Strange as it may seem, some cats prefer an empty litter box. They may not like the feel of anything under their feet except the smooth plastic box.
Avoid alternate litter box fillers that have a strong odor, such as cedar or citrus-scented litter or recycled newspaper pellets. The texture of these pellets is not preferred by most cats, remember the softer the better in most cases. This also applies to the pine pellets and crystal litters; they are often not preferred.
Litter Box Cleanliness
If you’re using clay litter, you must empty, clean, and refill the litter boxes daily. Don’t just scoop out the solid waste and stir up the wet litter; it may look better to you, but all you’ve done is spread the urine throughout the box soiling the entire box and making it offensive for your cat to step in.
If you’re using scoopable litter, scoop each litter box at least once daily. Add fresh litter as needed to replace the soiled litter that was removed.
Empty and thoroughly clean scoopable litter boxes at least every 1-2 months. Use soap and water and be sure to remove all traces of litter and soil, and then disinfect the box with a 10% bleach solution. Be sure to rinse the box thoroughly afterward to remove all traces of bleach! Be mindful of scented the cleaners you are using. Cats do not like the smell of citrus so use a mild soap such as lavender or honeysuckle, scents which are actually pleasing to cats.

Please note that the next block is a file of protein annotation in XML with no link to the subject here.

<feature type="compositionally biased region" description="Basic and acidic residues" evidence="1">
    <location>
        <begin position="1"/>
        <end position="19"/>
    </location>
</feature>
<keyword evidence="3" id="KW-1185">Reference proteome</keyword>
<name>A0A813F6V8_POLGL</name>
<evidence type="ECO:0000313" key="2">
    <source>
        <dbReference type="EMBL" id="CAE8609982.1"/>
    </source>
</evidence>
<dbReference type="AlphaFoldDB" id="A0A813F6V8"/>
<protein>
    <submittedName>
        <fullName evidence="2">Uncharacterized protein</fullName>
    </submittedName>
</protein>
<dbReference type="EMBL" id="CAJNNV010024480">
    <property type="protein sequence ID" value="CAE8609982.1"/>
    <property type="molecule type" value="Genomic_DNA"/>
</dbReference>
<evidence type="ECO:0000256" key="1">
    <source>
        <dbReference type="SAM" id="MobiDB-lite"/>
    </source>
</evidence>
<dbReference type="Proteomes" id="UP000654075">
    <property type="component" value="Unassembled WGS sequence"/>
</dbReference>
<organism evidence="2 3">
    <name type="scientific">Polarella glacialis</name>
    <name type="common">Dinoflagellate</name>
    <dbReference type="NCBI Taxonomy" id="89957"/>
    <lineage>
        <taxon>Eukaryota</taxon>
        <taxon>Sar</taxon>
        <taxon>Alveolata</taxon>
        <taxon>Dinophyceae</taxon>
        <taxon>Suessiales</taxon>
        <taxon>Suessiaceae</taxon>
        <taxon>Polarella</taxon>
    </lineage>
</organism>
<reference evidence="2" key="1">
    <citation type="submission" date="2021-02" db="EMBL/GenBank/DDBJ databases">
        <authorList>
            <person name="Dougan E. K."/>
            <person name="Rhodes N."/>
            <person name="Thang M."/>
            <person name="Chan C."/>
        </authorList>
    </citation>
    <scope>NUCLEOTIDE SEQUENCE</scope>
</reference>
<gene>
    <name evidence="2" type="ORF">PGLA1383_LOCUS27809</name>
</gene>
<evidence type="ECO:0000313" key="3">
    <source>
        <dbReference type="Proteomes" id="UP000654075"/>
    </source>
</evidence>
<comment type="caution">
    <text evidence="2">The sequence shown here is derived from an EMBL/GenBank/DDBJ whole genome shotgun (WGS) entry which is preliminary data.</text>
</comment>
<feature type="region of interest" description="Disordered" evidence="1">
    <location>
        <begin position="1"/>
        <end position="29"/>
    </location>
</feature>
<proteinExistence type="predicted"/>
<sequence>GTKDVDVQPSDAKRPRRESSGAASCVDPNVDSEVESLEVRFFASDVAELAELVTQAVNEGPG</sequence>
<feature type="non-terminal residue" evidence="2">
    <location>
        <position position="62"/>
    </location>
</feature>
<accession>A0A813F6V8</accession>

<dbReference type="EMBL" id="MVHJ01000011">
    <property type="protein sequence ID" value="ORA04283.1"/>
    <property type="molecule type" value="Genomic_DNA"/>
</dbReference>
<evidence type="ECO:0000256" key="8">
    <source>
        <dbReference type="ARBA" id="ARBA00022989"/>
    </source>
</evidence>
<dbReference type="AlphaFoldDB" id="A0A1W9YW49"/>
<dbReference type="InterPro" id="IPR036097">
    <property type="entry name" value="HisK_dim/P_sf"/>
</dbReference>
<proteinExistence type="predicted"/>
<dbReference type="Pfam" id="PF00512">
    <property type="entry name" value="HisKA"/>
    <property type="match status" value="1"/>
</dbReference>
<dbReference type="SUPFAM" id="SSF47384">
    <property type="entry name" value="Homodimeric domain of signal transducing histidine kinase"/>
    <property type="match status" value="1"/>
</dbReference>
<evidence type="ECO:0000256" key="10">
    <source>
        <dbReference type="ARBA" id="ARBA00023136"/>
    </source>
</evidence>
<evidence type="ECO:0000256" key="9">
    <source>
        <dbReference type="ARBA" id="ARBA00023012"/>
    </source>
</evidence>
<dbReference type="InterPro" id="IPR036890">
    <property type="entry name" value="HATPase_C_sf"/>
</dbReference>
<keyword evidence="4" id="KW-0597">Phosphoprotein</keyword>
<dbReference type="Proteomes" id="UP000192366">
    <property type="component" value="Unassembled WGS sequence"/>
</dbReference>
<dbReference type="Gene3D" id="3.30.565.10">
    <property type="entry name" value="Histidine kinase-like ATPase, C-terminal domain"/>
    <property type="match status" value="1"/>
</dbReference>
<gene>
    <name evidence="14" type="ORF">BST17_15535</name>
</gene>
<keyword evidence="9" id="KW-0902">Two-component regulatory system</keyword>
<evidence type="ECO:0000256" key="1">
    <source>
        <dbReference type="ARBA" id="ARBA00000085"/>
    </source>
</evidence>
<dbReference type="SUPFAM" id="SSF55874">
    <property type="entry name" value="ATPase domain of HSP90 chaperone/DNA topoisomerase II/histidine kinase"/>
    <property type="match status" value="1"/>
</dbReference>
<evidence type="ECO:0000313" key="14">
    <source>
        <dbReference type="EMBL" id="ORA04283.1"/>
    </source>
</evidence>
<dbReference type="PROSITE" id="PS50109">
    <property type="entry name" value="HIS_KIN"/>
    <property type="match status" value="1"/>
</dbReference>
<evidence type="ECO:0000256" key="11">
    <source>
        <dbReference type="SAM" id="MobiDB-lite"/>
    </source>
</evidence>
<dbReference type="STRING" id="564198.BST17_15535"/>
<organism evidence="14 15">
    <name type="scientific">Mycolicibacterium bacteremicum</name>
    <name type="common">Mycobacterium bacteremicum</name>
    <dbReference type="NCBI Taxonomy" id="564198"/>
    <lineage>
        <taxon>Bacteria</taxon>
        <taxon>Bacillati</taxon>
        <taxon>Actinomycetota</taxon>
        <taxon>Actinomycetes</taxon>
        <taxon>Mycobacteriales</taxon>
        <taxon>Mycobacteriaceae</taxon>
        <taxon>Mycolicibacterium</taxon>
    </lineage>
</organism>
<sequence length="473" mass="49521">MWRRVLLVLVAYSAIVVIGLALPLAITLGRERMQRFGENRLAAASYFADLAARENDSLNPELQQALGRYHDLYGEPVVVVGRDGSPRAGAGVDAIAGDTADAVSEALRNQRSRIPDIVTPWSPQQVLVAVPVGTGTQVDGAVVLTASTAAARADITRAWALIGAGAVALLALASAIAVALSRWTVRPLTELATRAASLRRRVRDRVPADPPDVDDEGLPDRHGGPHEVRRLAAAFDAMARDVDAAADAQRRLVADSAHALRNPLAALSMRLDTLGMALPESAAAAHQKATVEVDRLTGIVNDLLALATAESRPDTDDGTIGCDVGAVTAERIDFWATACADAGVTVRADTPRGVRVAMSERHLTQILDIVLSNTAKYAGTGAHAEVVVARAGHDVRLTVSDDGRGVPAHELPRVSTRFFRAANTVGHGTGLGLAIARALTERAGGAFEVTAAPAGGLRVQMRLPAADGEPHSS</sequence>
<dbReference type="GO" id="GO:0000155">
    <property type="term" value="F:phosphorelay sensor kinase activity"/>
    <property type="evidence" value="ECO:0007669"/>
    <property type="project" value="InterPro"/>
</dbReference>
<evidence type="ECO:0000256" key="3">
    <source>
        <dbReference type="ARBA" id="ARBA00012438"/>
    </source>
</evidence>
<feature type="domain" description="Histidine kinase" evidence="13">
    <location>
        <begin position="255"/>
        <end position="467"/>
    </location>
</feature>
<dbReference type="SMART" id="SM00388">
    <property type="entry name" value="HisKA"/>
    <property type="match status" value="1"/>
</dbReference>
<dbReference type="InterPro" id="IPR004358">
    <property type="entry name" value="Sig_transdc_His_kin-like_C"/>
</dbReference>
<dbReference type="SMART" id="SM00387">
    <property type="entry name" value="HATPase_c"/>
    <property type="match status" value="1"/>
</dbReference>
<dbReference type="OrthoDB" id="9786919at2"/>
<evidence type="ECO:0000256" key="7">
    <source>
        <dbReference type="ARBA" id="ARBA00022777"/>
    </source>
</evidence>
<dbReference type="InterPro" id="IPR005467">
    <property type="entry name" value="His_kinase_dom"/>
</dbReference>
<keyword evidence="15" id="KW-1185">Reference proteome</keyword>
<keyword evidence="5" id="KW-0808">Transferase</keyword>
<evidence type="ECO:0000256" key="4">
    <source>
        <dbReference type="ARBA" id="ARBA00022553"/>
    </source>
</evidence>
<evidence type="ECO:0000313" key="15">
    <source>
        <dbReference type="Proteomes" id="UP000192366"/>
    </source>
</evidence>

Keep the area around the litter boxes clean. You can place the litter boxes on a plastic runner, a vinyl tablecloth, or a short-knapped bath mat. These can be cleaned easily by shaking them outside or laundering them.
You can place a tracking mat in front of the litter box. Be mindful of the texture that the mat provides. Many mats are spikey or made of fake grass-like textures. Many cats will avoid such mats and attempt to jump over them or just eliminate elsewhere. Nothing is foolproof. If you have cats be prepared to accept some level of litter tracking.
Replace litter boxes about every two years, or more frequently if the surfaces become deeply scratched or stained. Use a Sharpie to mark the underside of each box with the date you purchased to help you keep track.
Cleaning Soiled Areas
If your cat has urinated or defecated outside the litter box, you must clean the area to completely eliminate all traces of the stain. Soap and water is not enough. You may not notice an odor, but your cat’s delicate nose will, and that will encourage her to use the same spot again.
There are many odor-eliminator products on the market, but the enzyme cleaners tend to work the best. We recommend Magic Zymes, Urine Off or Veterinary Strength Outright Stain and Odor Remover. We have found these products to be quite effective when used as directed.
What If My Cat Starts Urinating or Defecating Outside the Litter Box?
There are many reasons why a cat may stop using the litter box, including:
- Medical conditions,
- Stress and inter-cat aggression,
- Poor litter box logistics.
Remember that urinating or defecating outside the litter box is unusual; your cat is telling you that something is wrong!
The first step is to take the cat to your veterinarian! The most common reason for litter box problems is that the cat is trying to tell you that she’s ill or in pain. This may be a simple urinary tract infection or something more serious.
After medical reasons have been ruled out, you can start to consider the other possible causes. Read the handout “Coping with Inappropriate Elimination” for help in determining the cause of the problem and how to address it.